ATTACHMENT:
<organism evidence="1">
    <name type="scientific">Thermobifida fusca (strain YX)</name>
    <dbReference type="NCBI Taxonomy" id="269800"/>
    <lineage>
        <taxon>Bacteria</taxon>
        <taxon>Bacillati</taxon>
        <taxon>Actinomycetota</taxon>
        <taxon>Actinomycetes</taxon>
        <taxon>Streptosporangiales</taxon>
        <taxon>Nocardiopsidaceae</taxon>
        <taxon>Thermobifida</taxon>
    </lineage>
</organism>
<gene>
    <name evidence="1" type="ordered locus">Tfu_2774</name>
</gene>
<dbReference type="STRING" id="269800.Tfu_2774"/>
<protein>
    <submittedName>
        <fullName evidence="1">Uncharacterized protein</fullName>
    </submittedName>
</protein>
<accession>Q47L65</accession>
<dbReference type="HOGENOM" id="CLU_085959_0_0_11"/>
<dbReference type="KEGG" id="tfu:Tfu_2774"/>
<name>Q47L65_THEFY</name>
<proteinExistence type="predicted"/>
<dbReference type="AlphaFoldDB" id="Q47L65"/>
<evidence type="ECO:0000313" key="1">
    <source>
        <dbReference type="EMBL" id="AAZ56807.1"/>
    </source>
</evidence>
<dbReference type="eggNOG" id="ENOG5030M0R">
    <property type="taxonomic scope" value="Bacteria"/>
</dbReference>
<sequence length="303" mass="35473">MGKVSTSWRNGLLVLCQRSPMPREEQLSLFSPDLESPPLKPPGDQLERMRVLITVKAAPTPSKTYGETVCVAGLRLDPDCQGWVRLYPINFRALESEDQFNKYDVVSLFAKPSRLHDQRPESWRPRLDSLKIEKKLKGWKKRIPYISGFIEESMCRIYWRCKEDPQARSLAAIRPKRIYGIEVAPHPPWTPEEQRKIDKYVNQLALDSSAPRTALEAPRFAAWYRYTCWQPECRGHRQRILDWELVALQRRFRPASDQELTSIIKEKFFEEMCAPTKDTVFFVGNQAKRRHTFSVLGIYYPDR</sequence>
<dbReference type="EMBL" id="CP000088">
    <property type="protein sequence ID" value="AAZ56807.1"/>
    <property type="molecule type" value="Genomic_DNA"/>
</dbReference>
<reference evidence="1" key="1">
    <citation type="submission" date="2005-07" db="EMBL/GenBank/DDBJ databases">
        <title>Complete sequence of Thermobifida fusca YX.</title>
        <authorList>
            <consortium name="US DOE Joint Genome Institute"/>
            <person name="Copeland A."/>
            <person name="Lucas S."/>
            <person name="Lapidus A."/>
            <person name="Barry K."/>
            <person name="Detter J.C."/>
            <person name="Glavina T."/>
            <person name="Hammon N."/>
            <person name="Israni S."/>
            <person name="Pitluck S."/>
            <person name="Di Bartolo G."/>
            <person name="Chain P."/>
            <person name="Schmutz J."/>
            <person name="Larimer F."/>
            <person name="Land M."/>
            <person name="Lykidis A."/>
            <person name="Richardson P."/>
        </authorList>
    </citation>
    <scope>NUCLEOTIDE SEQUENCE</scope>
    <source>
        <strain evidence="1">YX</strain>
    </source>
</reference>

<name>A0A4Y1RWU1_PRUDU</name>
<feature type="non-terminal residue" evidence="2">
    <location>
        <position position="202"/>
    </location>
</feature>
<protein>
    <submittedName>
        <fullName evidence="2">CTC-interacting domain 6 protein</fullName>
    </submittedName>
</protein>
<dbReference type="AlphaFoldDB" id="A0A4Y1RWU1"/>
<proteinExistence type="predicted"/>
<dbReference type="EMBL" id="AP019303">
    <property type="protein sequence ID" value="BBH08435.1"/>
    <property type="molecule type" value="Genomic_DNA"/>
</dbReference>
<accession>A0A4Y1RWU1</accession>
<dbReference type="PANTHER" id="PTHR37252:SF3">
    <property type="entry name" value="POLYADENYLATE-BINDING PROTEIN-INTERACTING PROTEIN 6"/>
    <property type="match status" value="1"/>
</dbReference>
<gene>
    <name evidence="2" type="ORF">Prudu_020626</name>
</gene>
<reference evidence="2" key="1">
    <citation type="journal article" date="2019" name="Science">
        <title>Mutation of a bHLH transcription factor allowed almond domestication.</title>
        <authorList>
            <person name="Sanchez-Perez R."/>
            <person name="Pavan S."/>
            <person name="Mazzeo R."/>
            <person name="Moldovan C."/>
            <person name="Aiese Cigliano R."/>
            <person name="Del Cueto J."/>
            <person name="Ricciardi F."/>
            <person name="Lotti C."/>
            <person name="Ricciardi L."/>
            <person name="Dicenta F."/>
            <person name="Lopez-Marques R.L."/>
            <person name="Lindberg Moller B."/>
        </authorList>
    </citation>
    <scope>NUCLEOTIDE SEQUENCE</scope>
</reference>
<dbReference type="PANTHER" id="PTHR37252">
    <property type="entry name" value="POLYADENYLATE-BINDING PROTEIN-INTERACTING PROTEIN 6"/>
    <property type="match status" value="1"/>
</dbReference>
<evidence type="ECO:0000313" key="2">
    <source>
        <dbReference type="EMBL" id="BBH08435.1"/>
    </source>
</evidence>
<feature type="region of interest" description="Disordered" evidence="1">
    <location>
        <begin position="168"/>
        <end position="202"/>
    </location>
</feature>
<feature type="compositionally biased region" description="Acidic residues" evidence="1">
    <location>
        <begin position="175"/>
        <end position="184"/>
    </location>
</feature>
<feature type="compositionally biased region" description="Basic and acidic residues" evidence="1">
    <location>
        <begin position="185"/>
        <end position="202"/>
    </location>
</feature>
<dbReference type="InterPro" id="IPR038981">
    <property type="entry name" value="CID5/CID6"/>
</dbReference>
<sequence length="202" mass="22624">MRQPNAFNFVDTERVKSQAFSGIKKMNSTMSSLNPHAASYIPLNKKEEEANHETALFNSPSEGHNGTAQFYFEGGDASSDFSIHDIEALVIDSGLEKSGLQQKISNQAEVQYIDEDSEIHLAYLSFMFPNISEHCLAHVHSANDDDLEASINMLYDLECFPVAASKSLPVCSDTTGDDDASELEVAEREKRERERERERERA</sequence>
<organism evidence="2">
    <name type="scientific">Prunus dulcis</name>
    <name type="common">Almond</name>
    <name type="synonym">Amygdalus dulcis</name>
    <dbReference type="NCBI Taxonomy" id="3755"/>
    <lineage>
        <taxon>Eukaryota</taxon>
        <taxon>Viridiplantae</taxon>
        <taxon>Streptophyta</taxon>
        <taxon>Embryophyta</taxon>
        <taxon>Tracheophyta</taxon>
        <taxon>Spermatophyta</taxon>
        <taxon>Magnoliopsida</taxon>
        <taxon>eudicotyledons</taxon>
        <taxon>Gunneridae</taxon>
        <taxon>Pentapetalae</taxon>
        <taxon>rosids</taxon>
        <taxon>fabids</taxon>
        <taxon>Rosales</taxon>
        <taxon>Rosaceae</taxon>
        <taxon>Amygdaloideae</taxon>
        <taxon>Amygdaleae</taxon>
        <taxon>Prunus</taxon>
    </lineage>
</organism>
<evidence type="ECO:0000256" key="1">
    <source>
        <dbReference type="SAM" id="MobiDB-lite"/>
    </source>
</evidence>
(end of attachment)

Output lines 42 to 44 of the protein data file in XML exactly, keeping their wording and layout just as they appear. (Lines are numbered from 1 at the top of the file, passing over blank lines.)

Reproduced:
<reference evidence="1" key="1">
    <citation type="submission" date="2005-07" db="EMBL/GenBank/DDBJ databases">
        <title>Complete sequence of Thermobifida fusca YX.</title>